Annie Yan

SUBJECT: a feminist thought at work

Is it harder for women to refrain from being flirty while still in a relationship than for men to do so? I think so. I think women are expected to flirt, to talk sweet, to handle others’ emotions with care, to smile, laugh, etc., TO FLIRT. I was chatting in the office with my two co-workers (men) and was able to easily endear myself and make them laugh with some real, REAL dumb girly sarcasm. They asked me what’s up and I acted all offended, threw them an “I’m surprised you didn’t notice my DRASTIC change in hairstyle from my recent haircut.” Note: my hair looks the same from before the cut. I got one layer added about an inch from the bottom, in the back. $85 later, my hair looked the same was my point to the boys. “Women’s haircuts are dumb,” “women are dumb” was my point. I know this, they knew this. They loved it. “Hey Julia,” they said from the other side of the office so I’d pop my head up out of my cubicle. They waited for me to laugh and make another joke, to bat my eyes. I did and I’m “easy to get along with in a work environment.” 

FOLLOWING UP: a feminist thought at work

I’ve been thinking more about this haircut situation. I want to come back to my earlier point: Is it harder for women to refrain from being flirty while still in a relationship than for men to do so? I still believe yes, it is harder. I still believe women are expected to flirt. But upon further thought, I believe men flirt in these same kinds of casual ways that women do. Men “flirt” amongst themselves. Because, “charming” is “flirting.” Men charm in business, but we live in a deeply homophobic, homo-denying society so this behavior is not labeled as men “flirting” with one another. Now, a woman “charming” a man — can you even read that without hearing something sexually wrought? A woman “charming” another woman? … You’ll get my point more later, I’m sure.

RE: FOLLOWING UP: a feminist thought at work 

Men can charm, can flirt but they also have the option to be powerful, controlling and un-emotive. This does not count against them in the workplace. So then, to my point: Is it harder for women to refrain from being flirty while still in a relationship than for men to do so? Let’s take a heterosexual couple that’s monogamous and look at how the male interacts with others outside the relationship versus the female. The female walks right into a trap of being a slut. She must smile, laugh, be “easy to get along with in a work environment” or she’s callous. Sure, people won’t default call her a slut or a flirt, but if there’s already an issue, it’s an easy claim to default to. A man can defer to cold distance if he wishes to signify that he’s romantically hooked, chained, sinker locked and loaded on another. This protects him. He is the innocent, loyal partner and how could you not be? Are these generic truths more poignant right now at 11:34am because I’m fraught with my haircut comment and my giggle when my boyfriend is texting me he misses me? haha, no, lol. No. More on this later, I’m sure.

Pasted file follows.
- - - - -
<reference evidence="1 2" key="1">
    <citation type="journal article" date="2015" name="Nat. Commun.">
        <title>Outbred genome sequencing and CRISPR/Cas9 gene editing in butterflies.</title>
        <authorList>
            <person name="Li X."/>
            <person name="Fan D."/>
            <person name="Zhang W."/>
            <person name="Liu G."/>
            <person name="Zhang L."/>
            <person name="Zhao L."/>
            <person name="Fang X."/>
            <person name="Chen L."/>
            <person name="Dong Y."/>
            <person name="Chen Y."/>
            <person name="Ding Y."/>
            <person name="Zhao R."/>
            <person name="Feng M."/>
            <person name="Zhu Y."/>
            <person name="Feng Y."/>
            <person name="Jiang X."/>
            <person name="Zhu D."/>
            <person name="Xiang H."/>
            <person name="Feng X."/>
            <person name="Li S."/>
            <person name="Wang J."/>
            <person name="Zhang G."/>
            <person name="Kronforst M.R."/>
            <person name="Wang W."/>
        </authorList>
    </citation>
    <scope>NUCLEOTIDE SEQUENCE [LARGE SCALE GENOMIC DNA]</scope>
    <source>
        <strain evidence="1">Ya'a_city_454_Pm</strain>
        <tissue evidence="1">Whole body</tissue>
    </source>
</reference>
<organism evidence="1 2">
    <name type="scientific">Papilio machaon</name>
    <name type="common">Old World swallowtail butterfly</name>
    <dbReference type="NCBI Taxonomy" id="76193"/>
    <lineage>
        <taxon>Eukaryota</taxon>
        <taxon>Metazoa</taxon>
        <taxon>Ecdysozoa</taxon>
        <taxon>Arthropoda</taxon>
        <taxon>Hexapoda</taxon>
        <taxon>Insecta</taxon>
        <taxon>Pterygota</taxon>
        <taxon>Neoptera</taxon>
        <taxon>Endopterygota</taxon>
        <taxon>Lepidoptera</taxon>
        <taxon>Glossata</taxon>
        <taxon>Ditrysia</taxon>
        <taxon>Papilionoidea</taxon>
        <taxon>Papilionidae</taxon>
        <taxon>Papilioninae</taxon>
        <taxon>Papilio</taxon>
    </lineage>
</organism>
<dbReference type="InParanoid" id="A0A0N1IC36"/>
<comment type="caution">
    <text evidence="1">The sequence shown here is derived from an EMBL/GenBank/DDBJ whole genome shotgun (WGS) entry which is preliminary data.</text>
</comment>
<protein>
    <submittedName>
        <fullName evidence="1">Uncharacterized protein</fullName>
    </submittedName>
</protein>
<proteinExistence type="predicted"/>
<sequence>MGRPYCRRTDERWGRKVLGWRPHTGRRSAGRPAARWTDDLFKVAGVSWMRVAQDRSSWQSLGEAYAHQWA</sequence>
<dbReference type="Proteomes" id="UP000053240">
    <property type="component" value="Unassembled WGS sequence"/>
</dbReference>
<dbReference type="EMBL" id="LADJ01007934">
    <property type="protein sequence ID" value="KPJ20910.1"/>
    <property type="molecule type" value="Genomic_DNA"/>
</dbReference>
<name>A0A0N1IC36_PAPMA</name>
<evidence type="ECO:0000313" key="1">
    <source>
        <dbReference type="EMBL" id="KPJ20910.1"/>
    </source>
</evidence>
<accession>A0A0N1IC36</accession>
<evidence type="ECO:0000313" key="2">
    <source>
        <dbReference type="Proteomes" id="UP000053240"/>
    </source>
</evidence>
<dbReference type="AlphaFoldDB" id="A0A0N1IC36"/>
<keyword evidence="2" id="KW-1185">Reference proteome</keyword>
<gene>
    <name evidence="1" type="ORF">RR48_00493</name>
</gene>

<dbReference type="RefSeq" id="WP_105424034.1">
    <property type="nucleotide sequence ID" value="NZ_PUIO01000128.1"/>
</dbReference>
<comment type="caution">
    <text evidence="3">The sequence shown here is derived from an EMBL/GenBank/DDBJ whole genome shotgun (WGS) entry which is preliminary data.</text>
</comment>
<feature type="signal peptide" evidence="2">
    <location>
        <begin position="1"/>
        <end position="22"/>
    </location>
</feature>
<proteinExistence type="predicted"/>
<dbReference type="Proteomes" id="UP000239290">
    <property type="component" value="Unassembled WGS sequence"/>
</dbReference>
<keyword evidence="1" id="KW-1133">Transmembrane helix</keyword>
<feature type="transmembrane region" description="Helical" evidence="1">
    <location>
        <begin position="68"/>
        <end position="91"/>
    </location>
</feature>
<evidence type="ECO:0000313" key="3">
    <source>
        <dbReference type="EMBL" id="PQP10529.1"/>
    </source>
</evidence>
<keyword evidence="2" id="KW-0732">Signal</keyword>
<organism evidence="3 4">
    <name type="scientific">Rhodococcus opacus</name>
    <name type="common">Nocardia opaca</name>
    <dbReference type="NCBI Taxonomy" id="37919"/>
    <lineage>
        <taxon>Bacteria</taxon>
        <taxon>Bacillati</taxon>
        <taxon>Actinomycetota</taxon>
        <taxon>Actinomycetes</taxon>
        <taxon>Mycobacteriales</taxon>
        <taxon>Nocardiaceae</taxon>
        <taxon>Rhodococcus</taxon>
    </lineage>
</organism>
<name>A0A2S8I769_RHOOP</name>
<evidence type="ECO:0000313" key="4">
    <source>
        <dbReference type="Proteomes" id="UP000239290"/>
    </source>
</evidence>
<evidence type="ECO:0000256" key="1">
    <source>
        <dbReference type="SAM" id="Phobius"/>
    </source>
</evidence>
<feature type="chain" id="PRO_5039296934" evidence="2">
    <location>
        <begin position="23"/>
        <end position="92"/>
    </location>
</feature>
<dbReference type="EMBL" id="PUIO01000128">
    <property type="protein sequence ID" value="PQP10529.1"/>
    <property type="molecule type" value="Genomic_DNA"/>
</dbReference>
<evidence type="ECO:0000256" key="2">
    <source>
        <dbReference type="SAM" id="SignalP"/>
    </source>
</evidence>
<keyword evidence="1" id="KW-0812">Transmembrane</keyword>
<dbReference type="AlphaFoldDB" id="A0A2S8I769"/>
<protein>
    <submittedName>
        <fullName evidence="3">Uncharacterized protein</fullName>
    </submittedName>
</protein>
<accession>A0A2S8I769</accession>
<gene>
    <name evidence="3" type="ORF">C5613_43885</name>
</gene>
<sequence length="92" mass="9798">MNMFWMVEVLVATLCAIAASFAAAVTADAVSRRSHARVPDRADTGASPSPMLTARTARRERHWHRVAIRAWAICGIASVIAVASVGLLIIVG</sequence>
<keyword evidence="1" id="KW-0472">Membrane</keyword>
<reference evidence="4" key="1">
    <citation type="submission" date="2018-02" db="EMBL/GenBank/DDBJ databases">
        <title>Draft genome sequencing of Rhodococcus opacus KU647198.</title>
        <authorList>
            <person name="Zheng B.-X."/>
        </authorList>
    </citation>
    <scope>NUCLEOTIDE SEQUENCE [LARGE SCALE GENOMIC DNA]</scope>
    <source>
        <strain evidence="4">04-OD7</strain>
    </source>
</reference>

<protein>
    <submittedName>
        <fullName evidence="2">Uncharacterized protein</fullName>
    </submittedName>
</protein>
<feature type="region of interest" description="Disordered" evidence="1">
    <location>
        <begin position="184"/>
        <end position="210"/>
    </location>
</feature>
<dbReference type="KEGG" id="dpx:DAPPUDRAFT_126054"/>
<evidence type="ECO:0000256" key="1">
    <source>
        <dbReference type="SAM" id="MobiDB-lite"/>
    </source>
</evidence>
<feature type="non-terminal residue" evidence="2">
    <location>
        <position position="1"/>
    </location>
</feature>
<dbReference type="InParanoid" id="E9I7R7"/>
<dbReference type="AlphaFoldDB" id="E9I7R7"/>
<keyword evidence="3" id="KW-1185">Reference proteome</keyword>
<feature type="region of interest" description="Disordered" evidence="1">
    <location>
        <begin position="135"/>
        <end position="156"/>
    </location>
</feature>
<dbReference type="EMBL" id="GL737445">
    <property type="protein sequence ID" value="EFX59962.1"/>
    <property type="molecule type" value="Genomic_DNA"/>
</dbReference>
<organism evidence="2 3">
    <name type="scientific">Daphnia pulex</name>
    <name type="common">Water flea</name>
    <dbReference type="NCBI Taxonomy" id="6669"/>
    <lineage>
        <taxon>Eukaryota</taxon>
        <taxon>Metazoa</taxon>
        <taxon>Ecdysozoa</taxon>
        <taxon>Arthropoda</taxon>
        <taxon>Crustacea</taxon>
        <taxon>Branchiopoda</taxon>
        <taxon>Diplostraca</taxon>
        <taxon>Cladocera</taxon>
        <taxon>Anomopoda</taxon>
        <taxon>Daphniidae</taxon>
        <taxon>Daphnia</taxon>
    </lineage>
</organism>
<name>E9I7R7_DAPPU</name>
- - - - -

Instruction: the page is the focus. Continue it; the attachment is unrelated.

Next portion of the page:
RE RE: FOLLOWING UP: a feminist thought

My friend defended my ex, by saying,“He never even talked to other women” this is a FUCKED UP THING TO SAY AS A POSITIVE. Why should that make a woman feel better?

I drank a double shot (OF WHAT YOU MAY ASK??): FOLLOWING UP: a feminist thought

It’s 2:45.It wasn’t vodka and I didn’t tip fireball in my hot cocoa either… So, follow with me here: saying “I don’t even talk to other women [because I’m so devoted to you]” is sexist. I hate when men say this. Do you then not value other women as friends and people? Do you believe women are something to have, to obtain — not a variety of people who are inherently valuable? It’s dehumanizing. I’m sitting here fuming at my laptop in my cubicle but still smiling, dontchu worry gf gf. I’m smiling and I’ve decided: I hope to surround myself with and to date many men who speak with many people (women included), joyfully, playfully and flirtily — this is what I see as real feminism. Let us all charm and flirt openly and trust in commitment beyond that. Relationships are so much more than soft language. More thoughts on this later, I’m sure.

Julia Leatham | julia.leatham@yale.edu